External Affairs Minister S Jaishankar has been talking tough even as European Union leaders have urged India to give up its neutral stance over Ukraine. At the Raisina Dialogue held in New Delhi last week, organised by the Ministry of External Affairs and the Observer Research Foundation (ORF), Jaishankar shot back at his Norwegian interlocutor, saying that they (the West) have thrown Afghanistan under the bus. That is a colourful, colloquial, vivid, and strong phrase. He also said that Europe must learn to look beyond Ukraine at other ‘danger spots’ in the world. And he offered counsel to India’s strategy analysts that there is no need for India to win everyone’s approval. Is this assertive tone adopted by Jaishankar a sign of confidence in a strong India, or is it mere bravado?
Talking tough helps sometimes, but not always – especially when it is not backed by industrial and military clout. India is still wooing Western industry and business houses to move to India from China, and India hopes to become the manufacturing hub with the help of Western business and technology. India has not created strength for itself, as Japan did in the electronics fields in the 1950s and 1960s and in the automobile industry in the 1960s and 1970s, and which was replicated by South Korea in the 1980s and 1990s.
Frustration Over Afghanistan
All that India can offer now is cheap land, cheap power and water, and comparatively cheap labour. But if you do not have much to offer, it becomes necessary to talk tough to confront bullies. The European Union leaders, as well as those from Britain, Australia and Japan, have been trying to arm-twist India into adopting a critical stance towards Russia. India did not budge, which is for the good. It is evident that India could not take an anti-Russia stance because of the history of India-Soviet relations; the Soviet Union had consistently used the veto on the issue of Kashmir in the United Nations Security Council.
Jaishankar’s remark on Afghanistan seems to be an expression of anger and frustration as well because the return of the Taliban has strengthened the position of India’s archrival, Pakistan, in Afghanistan; the billions of dollars that India had invested in Afghanistan for economic reconstruction have been wiped out.
India-Taliban relations remain uneasy. It is surprising that India was a passive participant in post-Taliban Afghanistan from 2001 to 2021. India had probably taken the US and NATO presence for granted and believed that the West-supported regime in Kabul was stable enough. Somewhere, the Indian intelligence displayed extraordinary indifference in assessing the situation.
Did India anticipate the sudden exit of the Americans from Afghanistan? An aggressive and assertive India would either have built bridges with the incoming Taliban or it would have supported the other groups. Even as realpolitik has become a badge of honour in foreign policy matters under Prime Minister Narendra Modi, India played its cards badly in Afghanistan. What we sense in Jaishankar’s angry remarks on Afghanistan is frustration over India’s helpless position in that country.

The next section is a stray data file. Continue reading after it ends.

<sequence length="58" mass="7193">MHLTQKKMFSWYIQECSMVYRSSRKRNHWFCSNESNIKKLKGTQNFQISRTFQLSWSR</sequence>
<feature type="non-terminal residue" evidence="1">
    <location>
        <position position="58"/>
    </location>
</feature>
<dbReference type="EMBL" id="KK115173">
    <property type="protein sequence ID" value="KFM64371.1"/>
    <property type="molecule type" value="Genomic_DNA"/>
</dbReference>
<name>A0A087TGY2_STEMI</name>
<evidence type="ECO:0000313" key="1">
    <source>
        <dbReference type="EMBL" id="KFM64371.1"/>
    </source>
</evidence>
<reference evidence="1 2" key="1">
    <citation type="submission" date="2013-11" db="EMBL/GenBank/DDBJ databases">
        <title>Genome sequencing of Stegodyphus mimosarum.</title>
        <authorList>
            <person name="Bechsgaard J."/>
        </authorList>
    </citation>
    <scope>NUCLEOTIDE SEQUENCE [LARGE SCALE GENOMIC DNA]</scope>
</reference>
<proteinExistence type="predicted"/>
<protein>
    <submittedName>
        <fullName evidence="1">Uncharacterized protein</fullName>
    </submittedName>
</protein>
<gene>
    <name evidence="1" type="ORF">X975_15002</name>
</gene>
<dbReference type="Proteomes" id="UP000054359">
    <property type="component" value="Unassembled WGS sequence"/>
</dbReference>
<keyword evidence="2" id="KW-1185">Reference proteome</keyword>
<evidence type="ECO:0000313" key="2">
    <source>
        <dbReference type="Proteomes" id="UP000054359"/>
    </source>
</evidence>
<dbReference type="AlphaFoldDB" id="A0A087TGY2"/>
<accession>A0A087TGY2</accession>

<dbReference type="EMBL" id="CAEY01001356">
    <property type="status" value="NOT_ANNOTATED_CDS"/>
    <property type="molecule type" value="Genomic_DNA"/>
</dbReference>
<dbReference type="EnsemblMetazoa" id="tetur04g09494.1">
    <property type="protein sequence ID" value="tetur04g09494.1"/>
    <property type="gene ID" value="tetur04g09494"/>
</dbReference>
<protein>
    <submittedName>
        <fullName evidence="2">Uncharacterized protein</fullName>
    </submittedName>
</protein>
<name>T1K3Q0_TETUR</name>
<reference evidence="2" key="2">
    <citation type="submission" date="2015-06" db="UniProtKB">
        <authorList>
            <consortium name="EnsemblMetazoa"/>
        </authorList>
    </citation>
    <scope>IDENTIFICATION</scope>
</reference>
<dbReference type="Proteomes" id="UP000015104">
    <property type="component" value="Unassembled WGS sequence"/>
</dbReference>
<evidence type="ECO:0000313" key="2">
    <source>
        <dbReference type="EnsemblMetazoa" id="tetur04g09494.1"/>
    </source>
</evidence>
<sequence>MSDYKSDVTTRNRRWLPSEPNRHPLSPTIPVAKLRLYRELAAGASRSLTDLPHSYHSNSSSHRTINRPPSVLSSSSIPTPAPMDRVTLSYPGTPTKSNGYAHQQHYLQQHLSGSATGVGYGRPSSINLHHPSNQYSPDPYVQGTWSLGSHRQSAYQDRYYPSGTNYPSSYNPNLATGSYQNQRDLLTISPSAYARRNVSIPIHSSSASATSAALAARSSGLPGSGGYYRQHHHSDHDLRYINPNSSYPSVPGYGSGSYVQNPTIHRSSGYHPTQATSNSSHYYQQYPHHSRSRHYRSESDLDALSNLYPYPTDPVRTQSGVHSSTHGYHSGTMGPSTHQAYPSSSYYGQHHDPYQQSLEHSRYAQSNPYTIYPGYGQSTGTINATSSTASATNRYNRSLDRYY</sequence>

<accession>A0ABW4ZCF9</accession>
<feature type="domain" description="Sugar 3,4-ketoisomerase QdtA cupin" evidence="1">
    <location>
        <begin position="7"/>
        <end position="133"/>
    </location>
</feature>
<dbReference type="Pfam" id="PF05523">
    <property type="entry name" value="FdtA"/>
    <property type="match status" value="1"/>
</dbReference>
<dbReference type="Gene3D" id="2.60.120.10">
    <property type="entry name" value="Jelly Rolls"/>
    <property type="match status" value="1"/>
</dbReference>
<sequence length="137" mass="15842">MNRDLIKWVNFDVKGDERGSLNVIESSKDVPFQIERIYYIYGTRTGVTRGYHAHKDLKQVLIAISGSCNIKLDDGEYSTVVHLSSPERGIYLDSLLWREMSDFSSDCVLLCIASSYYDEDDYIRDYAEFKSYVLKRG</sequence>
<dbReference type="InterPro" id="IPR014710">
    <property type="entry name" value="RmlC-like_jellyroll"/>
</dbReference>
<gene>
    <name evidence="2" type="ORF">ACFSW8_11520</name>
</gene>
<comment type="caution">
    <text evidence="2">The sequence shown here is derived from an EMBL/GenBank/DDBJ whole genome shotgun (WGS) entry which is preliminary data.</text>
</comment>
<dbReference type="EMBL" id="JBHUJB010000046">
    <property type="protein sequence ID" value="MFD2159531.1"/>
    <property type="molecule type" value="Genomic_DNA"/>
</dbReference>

Non-Committment Doesn't Win Friends
The Indian Foreign Minister has also been referring to challenging issues beyond Europe. There is a difference. There has been no outbreak of war in the Indo-Pacific as the one in Ukraine. China has not attacked Taiwan, and there have been no hostilities between China and the Philippines or China and Vietnam in the South China Sea.
Of course, the relations are strained, but there is no war. India has been playing down the flare-up between the two countries in April-June 2020, especially the one on 15 June 2020 when India lost 20 soldiers, including a captain, to a clash. The Chinese side also lost lives, though it did not announce a definite number. The two sides have been holding meetings to resolve the issue. So, for Jaishankar to complain that there are hotspots other than Ukraine may not be accurate.
It is indeed the case that the war in Ukraine is a European affair and India is right to keep away from it. But if India wants the West’s support, it must be seen to be supporting Western concerns. India’s non-committal attitude may not win it any allies. Of course, India feels that it does not want a third-party mediation with Pakistan or China. It does not want to be tied down with obligations.
That India wants to retain its ‘strategic autonomy’ is praiseworthy, and it looks from Jaishankar’s remarks that New Delhi wants to use its neutral position to judge the partisan follies of other countries.
This is what India was doing during the Russian invasions of Hungary in 1956 and Czechoslovakia in 1968, and Jaishankar’s party, then the Bhartiya Jan Sangh, called out the Congress governments’ pro-Russia bias.
India Needs to Catch Up
Jaishankar has been carping against the Congress, its failure to pay attention to the nation’s security capabilities and not improving infrastructure over the years. But he will realise soon enough that India under Prime Minister Modi is at a greater disadvantage than the previous governments because the mindset of Hindutva will keep India from making those big scientific and technological breakthroughs that could give it some military advantage.
Someone is sure to point out that Germany and Japan in the 1920s and the 1930s had built impressive military arsenals despite the raging nationalism. The scientific basis for military power was built on an existing strength of scientific know-how, which was universal.
India has a lot of catching up to do. Hitting back at the West, as Jaishankar has done, and something that VK Krishna Menon had also done in the 1950s, is good, but not good enough.
(The writer is a New Delhi-based journalist. He tweets @ParsaJr. This is an opinion piece and the views expressed above are the author’s own. The Quint neither endorses nor is responsible for the same.)